Stay fresh while keeping your pH balanced. Each pack includes 20 wipes. Learn more.
Most of us are familiar with menopause — the phase of life women typically enter during midlife, when the ovaries stop producing eggs and menstruation ends. But there's a whole phase before menopause that many people don't know about: perimenopause.
Sometimes called "menopause transition," perimenopause can begin 8 to 10 years before menopause. During this time, the ovaries slowly begin producing less estrogen and progesterone. This can result in an array of symptoms, like breast tenderness, aggravated PMS, irregular or missed periods, and periods that are heavier or lighter than usual.
In the final 1 to 2 years of perimenopause, hormone production declines more sharply, so women will typically begin experiencing more textbook menopausal symptoms, like hot flashes, night sweats, vaginal dryness, insomnia, mood swings, and more. Menopause officially begins when the ovaries stop producing eggs altogether and periods have been absent for a year.
Before, during, and after menopause, the decline in estrogen can impact urinary tract health in many ways. Low estrogen levels can lead to urogenital atrophy, which means that the muscles in the urinary tract and parts of the vagina are weakened. It also causes the walls of the vagina and urethra to thin, leaving you more susceptible to UTIs.
But structural changes aren't the only reason for urinary tract issues. The drop in estrogen also alters vaginal pH, making it less acidic. Acidity is key to vaginal health — it protects the body from bacteria that cause UTIs and other issues, like bacterial vaginosis and yeast infections.
Since estrogen declines more and more over the years, women are technically at highest risk for UTIs after menopause. However, it's common for women to begin experiencing urinary tract issues during perimenopause and then see a worsening of symptoms as menopause progresses.
Treating the drop of estrogen is the primary ways to relieve menopausal symptoms. Doctors will often recommend hormone replacement therapy (HRT) or localized therapy (vaginal estrogen creams) depending on the symptoms. But there are a number of ways you can reduce your risk of UTIs in particular.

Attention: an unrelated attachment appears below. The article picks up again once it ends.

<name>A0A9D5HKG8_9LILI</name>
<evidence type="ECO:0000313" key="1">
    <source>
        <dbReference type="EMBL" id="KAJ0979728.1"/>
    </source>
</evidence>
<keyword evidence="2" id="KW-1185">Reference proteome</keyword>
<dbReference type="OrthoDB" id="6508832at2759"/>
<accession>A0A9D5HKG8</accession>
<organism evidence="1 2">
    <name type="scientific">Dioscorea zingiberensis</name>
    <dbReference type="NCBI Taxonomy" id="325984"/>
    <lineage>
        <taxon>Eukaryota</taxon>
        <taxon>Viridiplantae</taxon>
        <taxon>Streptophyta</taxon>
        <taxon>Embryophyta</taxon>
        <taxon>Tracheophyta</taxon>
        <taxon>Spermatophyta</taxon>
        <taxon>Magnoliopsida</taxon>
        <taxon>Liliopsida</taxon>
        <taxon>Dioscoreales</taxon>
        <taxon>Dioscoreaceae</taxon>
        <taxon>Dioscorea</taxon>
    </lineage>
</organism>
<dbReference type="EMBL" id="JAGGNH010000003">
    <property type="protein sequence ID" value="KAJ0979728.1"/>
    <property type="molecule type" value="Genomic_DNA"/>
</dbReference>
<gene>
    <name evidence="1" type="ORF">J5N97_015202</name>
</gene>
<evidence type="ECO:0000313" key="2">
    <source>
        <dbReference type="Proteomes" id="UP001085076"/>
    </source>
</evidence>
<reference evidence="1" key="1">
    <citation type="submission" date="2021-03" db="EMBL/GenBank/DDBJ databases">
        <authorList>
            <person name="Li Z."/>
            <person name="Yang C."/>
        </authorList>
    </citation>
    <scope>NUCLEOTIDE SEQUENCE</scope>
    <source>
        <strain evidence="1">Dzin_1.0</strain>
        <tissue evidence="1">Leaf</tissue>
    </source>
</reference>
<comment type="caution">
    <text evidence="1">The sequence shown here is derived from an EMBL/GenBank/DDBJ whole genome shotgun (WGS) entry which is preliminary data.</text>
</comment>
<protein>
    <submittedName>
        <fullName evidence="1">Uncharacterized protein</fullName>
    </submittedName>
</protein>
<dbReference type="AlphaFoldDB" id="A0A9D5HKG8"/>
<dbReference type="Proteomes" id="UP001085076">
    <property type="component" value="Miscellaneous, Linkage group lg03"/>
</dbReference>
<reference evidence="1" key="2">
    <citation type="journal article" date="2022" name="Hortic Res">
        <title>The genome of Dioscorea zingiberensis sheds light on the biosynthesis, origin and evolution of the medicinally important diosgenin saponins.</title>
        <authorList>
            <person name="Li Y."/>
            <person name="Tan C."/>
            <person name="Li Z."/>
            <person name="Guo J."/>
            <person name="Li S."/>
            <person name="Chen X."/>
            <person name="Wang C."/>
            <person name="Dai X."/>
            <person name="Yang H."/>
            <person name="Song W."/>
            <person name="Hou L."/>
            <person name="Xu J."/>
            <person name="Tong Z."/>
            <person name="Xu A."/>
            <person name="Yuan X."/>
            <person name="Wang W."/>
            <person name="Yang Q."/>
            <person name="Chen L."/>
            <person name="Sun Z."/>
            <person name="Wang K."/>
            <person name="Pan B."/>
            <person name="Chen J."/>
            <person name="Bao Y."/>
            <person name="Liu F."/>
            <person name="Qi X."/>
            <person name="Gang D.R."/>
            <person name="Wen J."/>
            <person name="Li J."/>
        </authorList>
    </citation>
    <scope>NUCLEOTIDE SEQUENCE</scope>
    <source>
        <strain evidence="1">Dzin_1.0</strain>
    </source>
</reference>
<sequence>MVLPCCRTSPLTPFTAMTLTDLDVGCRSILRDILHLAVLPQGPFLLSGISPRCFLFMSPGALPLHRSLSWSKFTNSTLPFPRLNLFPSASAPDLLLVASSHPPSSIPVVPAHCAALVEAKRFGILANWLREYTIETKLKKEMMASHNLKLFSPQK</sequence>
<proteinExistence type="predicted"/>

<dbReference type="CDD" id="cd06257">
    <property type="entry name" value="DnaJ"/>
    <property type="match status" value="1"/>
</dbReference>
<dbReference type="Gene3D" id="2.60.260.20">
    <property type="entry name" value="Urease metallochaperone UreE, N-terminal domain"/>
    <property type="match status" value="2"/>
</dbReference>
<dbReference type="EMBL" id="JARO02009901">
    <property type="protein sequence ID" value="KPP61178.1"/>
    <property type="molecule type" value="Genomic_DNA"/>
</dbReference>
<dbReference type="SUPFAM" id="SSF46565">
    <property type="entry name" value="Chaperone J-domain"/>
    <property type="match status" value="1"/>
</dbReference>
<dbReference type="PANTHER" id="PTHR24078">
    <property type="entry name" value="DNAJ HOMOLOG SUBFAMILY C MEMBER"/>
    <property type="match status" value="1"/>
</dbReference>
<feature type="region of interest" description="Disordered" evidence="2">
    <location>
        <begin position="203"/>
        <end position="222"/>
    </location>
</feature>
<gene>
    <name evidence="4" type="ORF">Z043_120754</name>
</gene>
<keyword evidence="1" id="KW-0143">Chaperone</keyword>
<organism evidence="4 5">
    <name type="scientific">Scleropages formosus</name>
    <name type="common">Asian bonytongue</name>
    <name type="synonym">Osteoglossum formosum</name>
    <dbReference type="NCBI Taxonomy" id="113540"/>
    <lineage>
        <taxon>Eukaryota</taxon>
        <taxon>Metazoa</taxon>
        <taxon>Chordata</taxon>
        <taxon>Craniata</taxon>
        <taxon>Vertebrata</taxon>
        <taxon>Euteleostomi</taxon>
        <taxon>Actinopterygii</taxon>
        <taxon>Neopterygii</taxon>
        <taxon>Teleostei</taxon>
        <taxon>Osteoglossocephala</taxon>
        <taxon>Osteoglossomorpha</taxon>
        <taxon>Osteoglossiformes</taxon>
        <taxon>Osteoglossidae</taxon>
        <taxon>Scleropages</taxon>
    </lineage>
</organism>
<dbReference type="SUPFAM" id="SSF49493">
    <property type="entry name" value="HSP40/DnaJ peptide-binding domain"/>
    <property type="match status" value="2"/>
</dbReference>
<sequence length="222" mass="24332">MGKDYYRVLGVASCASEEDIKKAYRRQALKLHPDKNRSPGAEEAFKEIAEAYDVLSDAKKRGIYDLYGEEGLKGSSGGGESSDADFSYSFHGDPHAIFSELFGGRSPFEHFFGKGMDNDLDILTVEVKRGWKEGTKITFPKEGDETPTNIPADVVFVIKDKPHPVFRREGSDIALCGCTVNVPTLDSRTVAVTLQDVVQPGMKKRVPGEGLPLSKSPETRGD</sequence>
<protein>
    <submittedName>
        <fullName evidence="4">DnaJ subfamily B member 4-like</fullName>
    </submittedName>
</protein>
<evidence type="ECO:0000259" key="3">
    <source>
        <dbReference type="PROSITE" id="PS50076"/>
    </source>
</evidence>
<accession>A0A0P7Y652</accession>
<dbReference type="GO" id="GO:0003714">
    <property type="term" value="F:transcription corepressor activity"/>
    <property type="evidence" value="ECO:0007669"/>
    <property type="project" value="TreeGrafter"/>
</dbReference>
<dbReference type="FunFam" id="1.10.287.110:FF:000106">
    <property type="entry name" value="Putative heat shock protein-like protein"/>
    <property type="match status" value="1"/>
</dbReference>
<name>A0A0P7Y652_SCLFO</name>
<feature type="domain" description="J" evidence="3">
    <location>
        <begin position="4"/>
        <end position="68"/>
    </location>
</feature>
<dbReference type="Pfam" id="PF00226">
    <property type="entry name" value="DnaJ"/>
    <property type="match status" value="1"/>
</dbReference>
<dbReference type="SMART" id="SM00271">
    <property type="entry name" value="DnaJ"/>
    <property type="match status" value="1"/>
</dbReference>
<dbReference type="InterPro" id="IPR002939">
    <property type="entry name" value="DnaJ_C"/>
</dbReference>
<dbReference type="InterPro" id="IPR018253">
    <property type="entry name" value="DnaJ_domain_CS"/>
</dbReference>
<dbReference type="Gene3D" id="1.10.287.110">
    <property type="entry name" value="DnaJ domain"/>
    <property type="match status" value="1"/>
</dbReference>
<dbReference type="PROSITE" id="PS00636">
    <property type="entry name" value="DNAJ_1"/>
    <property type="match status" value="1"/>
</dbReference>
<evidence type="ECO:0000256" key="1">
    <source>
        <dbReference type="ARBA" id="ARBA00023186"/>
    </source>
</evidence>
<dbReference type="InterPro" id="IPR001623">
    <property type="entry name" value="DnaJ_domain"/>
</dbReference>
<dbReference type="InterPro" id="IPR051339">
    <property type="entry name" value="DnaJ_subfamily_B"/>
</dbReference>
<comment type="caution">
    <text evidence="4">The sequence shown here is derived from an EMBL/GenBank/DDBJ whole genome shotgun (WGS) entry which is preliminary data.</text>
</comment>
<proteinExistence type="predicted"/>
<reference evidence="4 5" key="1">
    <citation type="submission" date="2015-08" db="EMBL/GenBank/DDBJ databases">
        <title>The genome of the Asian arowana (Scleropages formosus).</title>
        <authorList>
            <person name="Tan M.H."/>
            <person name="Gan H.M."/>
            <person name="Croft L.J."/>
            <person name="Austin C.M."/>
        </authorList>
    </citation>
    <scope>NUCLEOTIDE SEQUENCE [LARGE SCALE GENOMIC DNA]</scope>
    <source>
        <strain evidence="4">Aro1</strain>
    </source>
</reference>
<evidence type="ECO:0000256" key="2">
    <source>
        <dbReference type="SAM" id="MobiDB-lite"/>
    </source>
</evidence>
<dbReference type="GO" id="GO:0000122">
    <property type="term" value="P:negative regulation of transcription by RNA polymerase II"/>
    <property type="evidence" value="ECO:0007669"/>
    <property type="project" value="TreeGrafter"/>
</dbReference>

Here are some of the top ways to prevent menopausal UTIs:
Though menopause is inevitable, urinary tract problems aren't. No one should have to struggle hopelessly with UTIs, incontinence, or other life-altering issues. If you're experiencing chronic symptoms, talk to your doctor about the best treatment options. And in the meantime, consider preventive options that can help you avoid antibiotics and get ahead of the symptoms.
Did you struggle with UTIs during or after menopause? Tell us about your experience below.
This is for you if:
You want to stay fresh and maintain a healthy pH.
How does it work?
As you know, hygiene is a key part of UTI prevention. But not all wipes are created equal. Some can mess with your body’s natural chemistry and do more harm than good. Our wipes keep you clean, fresh, and balanced — without any nasty ingredients.
Use any time you want to freshen up. That might be after sex, exercise, long plane rides — you know your body better than anyone.
Allergens, alcohol, parabens, sulfates, sulfates, dyes, phthalates, chlorine bleach.
Water, triethyl citrate, sodium benzoate, allantoin, lactic acid, carprylyl/capryl glucoside, glycerin, fragrance, sodium dehydroacetate, tetrasodium EDTA, citric acid, aloe barbadensis leaf juice, vaccinium macrocarpon fruit extract, calendula officinalis flower extract, sodium citrate, potassium sorbate.